Twelve tracks span 42 minutes of music which kicks off with ethnic percussion work, great analog synths, powerful bass and instantly leads into a jazz break with sweeped arpeggios aplenty and more slap bass craze. I am truly impressed with the level of playing on this album, as each three musician has excelled in their instruments. Intense interplay between drums, bass, and guitars receives washes of Mellotron sounds and slowly segues into acoustic guitars on "Dementia" while the next track "Leviosa" is the diametric opposite of this song. Beginning with a Middle Eastern tone that is gone before you can place it, the trio delves into an insanely technical passage with exquisite drum fills functioning in a King Crimson meets Zappa-like context. Fleurent weaves quirky bass lines around Martin Vanier's exceptional guitar synths on "Nuclide" amidst a sea of dissonant notes playing in the background. The bass guitar sounds almost like Mr Bungle or perhaps any other avant garde project of Mike Patton, that is very funky playing.

"Nebuleuse" is the soft synth break of the album, filled with symphonic elements, while the band explores some more acoustic driven songs backed up by thick shades of Mellotron through and through. The band finishes off with "Double", a Johann Sebastian Bach composition adapted for Fleurent's 7-string bass. Talisma is a very impressive instrumental trio in the field of prog rock that should appeal to many fans of the genre.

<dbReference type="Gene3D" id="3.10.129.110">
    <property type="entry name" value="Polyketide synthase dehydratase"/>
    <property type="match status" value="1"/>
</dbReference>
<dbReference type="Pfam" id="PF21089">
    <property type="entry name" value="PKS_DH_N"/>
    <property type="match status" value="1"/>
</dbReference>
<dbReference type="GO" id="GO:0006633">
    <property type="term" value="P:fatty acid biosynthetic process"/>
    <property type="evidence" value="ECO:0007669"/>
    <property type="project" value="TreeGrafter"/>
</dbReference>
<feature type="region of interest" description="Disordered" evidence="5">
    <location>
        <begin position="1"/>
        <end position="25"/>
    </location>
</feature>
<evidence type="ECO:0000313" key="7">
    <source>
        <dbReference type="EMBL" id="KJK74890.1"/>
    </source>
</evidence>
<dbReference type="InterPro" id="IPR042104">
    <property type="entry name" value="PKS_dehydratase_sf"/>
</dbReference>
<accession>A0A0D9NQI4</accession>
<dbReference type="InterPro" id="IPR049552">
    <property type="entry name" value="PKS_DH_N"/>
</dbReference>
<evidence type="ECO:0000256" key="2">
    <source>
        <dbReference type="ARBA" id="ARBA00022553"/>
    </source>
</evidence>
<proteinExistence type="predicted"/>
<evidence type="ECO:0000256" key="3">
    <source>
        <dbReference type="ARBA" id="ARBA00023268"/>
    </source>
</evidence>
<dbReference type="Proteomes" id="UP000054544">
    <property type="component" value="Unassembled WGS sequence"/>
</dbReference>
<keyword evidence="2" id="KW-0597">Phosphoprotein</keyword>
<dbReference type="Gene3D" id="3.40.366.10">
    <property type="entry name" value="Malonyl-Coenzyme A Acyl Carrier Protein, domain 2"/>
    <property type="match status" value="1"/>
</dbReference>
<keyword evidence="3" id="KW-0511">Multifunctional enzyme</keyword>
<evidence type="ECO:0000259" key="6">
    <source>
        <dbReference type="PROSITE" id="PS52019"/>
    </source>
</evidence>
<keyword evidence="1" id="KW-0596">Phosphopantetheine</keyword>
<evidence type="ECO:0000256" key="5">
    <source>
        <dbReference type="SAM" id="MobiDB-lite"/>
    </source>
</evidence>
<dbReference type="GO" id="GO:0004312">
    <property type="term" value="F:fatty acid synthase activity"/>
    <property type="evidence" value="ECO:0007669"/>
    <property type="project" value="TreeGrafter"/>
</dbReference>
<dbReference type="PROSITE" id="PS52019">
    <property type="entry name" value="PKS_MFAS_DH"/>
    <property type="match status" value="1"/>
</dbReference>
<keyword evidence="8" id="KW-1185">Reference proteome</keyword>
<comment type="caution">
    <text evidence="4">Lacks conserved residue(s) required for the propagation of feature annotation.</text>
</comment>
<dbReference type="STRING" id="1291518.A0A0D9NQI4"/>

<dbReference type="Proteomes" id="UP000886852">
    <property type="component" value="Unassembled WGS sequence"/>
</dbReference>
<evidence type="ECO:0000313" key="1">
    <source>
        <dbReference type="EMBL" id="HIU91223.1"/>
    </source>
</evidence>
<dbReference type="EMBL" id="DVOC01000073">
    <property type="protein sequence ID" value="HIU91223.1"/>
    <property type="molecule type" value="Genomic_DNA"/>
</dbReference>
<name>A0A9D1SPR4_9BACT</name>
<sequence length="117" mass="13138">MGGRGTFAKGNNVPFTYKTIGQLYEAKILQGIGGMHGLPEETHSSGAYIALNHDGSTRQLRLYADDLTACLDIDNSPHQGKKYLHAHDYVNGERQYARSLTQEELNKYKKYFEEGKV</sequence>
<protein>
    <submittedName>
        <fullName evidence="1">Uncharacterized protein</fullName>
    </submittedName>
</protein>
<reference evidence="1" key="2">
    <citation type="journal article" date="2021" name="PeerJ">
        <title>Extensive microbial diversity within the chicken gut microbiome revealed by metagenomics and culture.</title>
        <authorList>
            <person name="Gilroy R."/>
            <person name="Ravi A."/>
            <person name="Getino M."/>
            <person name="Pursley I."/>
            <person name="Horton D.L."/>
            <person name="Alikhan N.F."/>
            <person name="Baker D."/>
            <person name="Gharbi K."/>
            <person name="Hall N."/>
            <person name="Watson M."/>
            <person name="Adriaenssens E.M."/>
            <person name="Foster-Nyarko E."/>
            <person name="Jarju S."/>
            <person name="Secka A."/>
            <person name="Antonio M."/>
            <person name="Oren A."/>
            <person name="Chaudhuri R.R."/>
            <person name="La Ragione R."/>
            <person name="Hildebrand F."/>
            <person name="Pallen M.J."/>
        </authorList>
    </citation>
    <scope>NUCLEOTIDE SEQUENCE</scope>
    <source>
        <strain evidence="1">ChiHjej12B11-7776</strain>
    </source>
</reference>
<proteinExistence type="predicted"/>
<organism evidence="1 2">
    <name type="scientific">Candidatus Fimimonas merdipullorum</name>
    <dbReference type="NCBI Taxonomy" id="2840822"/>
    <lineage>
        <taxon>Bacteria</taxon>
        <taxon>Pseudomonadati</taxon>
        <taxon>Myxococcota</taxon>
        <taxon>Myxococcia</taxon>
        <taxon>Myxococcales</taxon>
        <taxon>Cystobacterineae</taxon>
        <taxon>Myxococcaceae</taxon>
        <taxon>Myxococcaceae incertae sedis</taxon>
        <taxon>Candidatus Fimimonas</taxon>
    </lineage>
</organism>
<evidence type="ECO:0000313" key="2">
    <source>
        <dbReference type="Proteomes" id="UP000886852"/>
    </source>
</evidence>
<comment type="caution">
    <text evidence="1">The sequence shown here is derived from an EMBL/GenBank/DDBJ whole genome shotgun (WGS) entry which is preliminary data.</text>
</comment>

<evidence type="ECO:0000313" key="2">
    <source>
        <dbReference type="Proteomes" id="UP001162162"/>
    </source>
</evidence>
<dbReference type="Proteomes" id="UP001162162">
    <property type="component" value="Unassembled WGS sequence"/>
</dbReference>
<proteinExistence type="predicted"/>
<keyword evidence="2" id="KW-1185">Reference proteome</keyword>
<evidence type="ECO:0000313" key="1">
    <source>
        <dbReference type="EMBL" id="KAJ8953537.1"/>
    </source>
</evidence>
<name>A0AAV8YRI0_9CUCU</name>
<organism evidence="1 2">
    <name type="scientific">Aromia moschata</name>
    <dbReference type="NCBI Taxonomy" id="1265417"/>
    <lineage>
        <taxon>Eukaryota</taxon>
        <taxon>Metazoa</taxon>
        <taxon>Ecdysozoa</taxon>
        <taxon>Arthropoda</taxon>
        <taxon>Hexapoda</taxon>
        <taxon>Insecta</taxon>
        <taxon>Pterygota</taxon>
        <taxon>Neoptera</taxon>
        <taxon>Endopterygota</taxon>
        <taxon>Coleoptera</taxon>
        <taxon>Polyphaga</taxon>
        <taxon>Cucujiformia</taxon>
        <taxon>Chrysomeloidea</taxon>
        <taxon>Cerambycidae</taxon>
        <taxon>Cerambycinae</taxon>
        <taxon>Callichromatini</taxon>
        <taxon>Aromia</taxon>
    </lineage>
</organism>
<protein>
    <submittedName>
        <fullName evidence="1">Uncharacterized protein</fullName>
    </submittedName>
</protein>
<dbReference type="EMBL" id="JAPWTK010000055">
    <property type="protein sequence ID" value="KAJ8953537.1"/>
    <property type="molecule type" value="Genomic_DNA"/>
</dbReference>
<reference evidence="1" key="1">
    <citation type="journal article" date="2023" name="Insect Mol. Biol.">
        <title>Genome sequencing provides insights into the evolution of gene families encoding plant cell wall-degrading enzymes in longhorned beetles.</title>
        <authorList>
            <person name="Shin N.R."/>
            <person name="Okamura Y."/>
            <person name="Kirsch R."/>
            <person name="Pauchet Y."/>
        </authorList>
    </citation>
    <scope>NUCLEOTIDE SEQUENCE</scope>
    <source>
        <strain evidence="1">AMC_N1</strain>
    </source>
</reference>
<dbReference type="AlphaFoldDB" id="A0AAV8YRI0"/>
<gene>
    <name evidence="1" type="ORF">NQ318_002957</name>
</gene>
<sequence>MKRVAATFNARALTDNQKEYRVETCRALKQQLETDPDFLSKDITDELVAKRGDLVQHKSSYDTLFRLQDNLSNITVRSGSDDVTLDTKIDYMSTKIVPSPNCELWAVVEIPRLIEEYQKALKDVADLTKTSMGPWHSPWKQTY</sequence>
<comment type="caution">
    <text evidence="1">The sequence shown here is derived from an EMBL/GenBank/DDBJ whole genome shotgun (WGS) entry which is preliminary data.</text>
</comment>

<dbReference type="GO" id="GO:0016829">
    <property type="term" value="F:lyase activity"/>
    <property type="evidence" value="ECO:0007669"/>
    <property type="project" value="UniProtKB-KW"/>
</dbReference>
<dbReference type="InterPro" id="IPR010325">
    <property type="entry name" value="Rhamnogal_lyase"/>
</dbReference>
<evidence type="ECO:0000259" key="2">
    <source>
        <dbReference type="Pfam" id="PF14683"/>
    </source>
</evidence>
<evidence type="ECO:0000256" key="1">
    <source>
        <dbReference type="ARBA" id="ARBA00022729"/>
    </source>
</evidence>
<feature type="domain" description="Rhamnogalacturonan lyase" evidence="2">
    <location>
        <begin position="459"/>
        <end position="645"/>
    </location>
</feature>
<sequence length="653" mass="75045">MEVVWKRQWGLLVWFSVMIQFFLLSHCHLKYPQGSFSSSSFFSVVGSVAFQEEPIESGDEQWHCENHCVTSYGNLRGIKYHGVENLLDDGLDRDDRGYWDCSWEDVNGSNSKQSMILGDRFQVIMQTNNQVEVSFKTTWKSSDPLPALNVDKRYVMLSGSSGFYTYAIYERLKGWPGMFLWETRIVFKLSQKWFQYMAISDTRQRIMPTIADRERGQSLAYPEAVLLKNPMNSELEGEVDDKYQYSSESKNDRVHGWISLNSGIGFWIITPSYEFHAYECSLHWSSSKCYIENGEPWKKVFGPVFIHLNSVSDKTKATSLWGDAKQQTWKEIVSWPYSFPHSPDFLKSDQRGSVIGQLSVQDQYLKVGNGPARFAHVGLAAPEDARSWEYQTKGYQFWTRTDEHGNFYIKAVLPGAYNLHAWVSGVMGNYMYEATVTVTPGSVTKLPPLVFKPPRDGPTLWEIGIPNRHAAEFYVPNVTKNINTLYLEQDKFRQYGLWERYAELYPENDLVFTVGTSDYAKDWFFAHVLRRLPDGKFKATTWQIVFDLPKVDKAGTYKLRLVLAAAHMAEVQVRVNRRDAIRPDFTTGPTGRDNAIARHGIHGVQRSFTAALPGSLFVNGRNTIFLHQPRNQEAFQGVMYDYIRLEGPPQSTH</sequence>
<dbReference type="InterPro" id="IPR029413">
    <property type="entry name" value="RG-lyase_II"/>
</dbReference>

Talisma: Chromium
Posted by Yves Dubé, SoT Staff Writer on 2005-09-06 12:39:34
My Score:

Uhhh....what he said....

I have to agree with Pete here (no, I literally do, it's part of the deal) and fully endorse Talisma's latest offering. "Chromium" is almost everything the debut was. In some cases it's more. The opening Qwhat clocks in at 6:16 and finally gives us a taste of what the band can write when they decide to go full-tilt instead of just teasing us as was sometimes the case on their debut disc "Corpus". The band once agains serves up a plethora of styles, from fusion, to symph, to RIO inspired numbers. The musicianship is once again top-notch and the musical ideas seem fresh and envigorated. My only sore spot on this disc is the absence of the "scat" vocals of Nathalie Renault, which gave the band a jazzier facet on their debut disc. However, this little nitpick on my behalf does not take away from what is arguably one of the best releases from 2005. The band's style and approach should reach a wide audience. I have no idea what the band's live situation is like, but if they can play a few gigs and hone their live chops, I'd love to see them included in a certain prestigious festival (cough,cough,Nearfest,cough,cough).

One of my favorites from what is starting to become a very,very good year for progressive releases. Fans of hard-edged fusion a la Djam Karet should find something to sink their teeth into with this one. Kudos to Unicorn Digital which is silently signing respectable artists and releasing some top-notch progressive music.